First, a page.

Above, we only scratched the surface with the requirements to qualify for a 1031 exchange. There are a series of complicated rules that you have to follow to successfully execute a 1031 exchange. These rules can be intimidating and confusing. There are many that you have to be aware of, however there are six that should be thoughtfully considered before executing a 1031 exchange.       

The Replacement Property Must Be Like-Kind

We talked above about how you must purchase a “like-kind” replacement property. But what makes a property like-kind? To be like-kind, your new investment property must be “of the same nature or character” as the property you are selling. Another requirement is that the new property you purchase must be in the United States and “held for productive use in a trade or business or for investment.”  

Property Must Be Held For Sale

The language used within the rules of the 1031 exchange states that there is an exclusion for a property that is “held primarily for sale.” 

While what “held primarily for sale” means is not explicitly defined, generally, it is accepted that a new property should be kept for 12-24 months to show that it was purchased for the purpose of investment. 

1031 Exchange Timeline

The timelines for 1031 exchanges are very specific and relatively tight. The timeline for the most common type of 1031 exchange starts when an investor’s property is sold. At the date of the sale, investors then have 45 days to identify a new replacement property and only 180 days to close the deal to be fully eligible for tax deferral.


The value of the property also must be taken into consideration. To qualify, the IRS states that the value and equity of the new property must be the same as, or greater than, the value of property that has been sold.  

No “Boot” 

Boot refers to any non-like-kind property. This could be in the form of cash, installment notes, debt relief, or personal property and is valued at “fair market value.” Being “Boot” doesn’t disqualify the 1031 exchange, however, it does create a taxable event. A non-like kind property that is used in a 1031 Exchange is taxed as if it is a realizable gain.

Some investors have found that they have received boot unintentionally. 

To avoid this happening in your 1031 exchange, some best practices to follow include:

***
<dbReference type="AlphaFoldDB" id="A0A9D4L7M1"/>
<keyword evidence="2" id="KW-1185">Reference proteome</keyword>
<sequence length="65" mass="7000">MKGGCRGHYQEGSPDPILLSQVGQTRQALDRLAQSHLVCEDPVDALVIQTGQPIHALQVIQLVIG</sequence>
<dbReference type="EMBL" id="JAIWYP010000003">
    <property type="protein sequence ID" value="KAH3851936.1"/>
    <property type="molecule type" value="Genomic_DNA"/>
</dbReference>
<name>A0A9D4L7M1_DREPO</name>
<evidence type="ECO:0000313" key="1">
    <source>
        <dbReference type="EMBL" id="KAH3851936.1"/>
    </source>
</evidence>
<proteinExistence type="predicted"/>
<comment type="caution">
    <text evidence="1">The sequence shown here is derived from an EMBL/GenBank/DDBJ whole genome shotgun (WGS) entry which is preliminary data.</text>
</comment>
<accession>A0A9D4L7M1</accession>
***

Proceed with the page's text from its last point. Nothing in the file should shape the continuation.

1. Purchase a like-kind property that has an equal or greater value than the property you sell
  2. Reinvest all of the equity from the sale of your property into your new property
  3. Obtain debt equal to or greater than what was paid off on your new property. 

Same Taxpayer

For a 1031 exchange to go through, the taxpayer/titleholder of the sold property must be the same as the taxpayer/titleholder on the new property. 

How to do a 1031 Exchange

1031 Exchanges are complicated transactions. A lot of paperwork is required and tight deadlines mean that trying to execute a 1031 exchange can become somewhat chaotic and stressful. There is always the worry that if deadlines are not met, or if the rules are not followed correctly the exchange can be nullified and the capital gains tax must then be paid on the property.

To avoid a 1031 exchange gone wrong, there are a few best practices you should follow.

Always use an expert

When trying to execute a complicated transaction like a 1031 exchange, it is always best practice to hire the services of a professional. By having a CPA or qualified attorney, you ensure that your transaction will run smoothly and remove the chance of your paperwork being filed incorrectly.

Timing is everything

1031 exchanges have tight deadlines. Your new property must be identified within 45 days and closed in 180 days. 

Finding a property, making an accepted offer, and closing within 180 days is stressful. Start your property hunt early and work with a knowledgeable broker. An experienced broker will help you move along your transaction quickly when you identify your new property. 

To Sum Up

A 1031 exchange is a great incentive to reinvest in commercial real estate. Being able to defer on capital gains tax can save you a huge payout if you are looking to sell one of your current commercial properties but use the money to invest in a new one.

However, 1031 exchanges are often misunderstood. They are time-sensitive and you have to follow the rules to a T to make sure the transaction runs smoothly and you don’t end up with a nullified transaction and having to pay the taxes. Because of this, it is always best to seek expert help in the form of an attorney or CPA to help you complete a 1031 exchange.